In discussing the features we wanted to create for Social, we kept coming back to the lousy user experience of creating apps, etc. on these sites. This is where MailChimp really stepped up to make Social a great tool for the WordPress community.
We told them what all of us WordPress developers had run into with the Open Source issues around OAuth secrets, and that the only real way to solve it would be to run an app as a service that could be used by Open Source tools like WordPress plugins. And when we were done explaining the situation, they said: let’s do it.
They have created and are hosting a secure service that connects to Twitter and Facebook on your behalf. They’ve created the app so that you don’t have to. No need to copy keys around, make sure you check the right boxes on your app set-up, etc. – all you have to do is install, add your accounts with the normal web pop-up authentication, and you’re good to go.
So MailChimp is hosting this app for all of us for free?
Yep, I think I already mentioned they are awesome… indeed they are.
How is Social, to use your words, a base for other social integrations with WordPress
Social is more than the features you see on the outside. On the inside, it is a set of libraries that can connect to the social web (via the MailChimp provided app). Other plugins can leverage this to make additional calls to these services. I previously mentioned that Social out-shines Twitter Tools for broadcasting, and it does. But Social doesn’t include the Tweet archiving, blog post from Tweet, or recent Tweets features of Twitter Tools.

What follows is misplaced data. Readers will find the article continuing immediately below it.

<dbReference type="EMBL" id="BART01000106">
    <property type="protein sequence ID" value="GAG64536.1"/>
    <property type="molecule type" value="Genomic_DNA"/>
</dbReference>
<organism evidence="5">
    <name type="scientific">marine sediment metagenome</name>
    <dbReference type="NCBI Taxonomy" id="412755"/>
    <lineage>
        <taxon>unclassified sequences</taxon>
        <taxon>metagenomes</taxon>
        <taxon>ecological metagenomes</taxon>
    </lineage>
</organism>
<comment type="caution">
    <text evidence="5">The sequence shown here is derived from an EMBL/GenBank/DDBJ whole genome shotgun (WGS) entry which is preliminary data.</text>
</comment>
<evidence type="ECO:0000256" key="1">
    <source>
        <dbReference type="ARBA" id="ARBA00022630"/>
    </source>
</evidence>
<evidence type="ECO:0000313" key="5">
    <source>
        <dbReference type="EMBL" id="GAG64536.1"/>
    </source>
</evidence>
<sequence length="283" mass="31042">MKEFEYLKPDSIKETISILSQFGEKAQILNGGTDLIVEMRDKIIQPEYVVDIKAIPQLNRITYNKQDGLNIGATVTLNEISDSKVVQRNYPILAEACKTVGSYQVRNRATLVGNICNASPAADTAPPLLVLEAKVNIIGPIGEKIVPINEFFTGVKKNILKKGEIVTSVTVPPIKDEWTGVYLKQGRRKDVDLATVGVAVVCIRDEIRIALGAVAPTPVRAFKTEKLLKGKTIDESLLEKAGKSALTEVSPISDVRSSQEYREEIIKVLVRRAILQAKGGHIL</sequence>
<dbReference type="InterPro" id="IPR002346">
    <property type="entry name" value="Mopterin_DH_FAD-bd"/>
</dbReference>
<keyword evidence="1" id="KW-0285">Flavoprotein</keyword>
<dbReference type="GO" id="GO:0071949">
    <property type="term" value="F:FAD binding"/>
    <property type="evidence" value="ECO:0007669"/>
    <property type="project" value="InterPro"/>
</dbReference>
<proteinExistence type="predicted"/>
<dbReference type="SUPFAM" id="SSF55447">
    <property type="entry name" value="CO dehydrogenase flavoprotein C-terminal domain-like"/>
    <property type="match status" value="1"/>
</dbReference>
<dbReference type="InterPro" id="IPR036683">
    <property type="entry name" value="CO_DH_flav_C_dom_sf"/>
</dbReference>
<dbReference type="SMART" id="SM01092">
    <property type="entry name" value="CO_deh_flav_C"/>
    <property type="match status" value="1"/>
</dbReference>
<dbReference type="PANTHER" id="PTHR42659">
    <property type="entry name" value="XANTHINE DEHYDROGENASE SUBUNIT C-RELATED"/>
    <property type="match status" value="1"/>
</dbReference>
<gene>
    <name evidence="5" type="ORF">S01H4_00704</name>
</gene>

We are putting the finishing touches on a new version of Twitter Tools that will piggy-back on Social. Social will handle the account authentication and broadcasting, Twitter Tools will do the Tweet archiving, recent Tweets, blog post from Tweets, etc. – it’s going to be a huge upgrade.
Anything else you’d like to add here?
We’ve already started on some new features for the next version, and we’d love to get more feedback from the community as they use the plugin. There are already some great suggestions in the comments on the MailChimp blog post that we’ll be integrating; and we’ll try to keep an eye on the WordPress support forums too.
I think we’ll see a few more services added in the near future as well. I’ve been lobbying for one that I want to build a little integration with myself.
Fellow WordPress developers, if you’d like to extend Social please stop by and say hi at WordCamp San Francisco this weekend. I look forward to hearing your ideas and seeing how we can work together to make great things for the WordPress community.
This post is part of the thread: Social – an ongoing story on this site. View the thread timeline for more context on this post.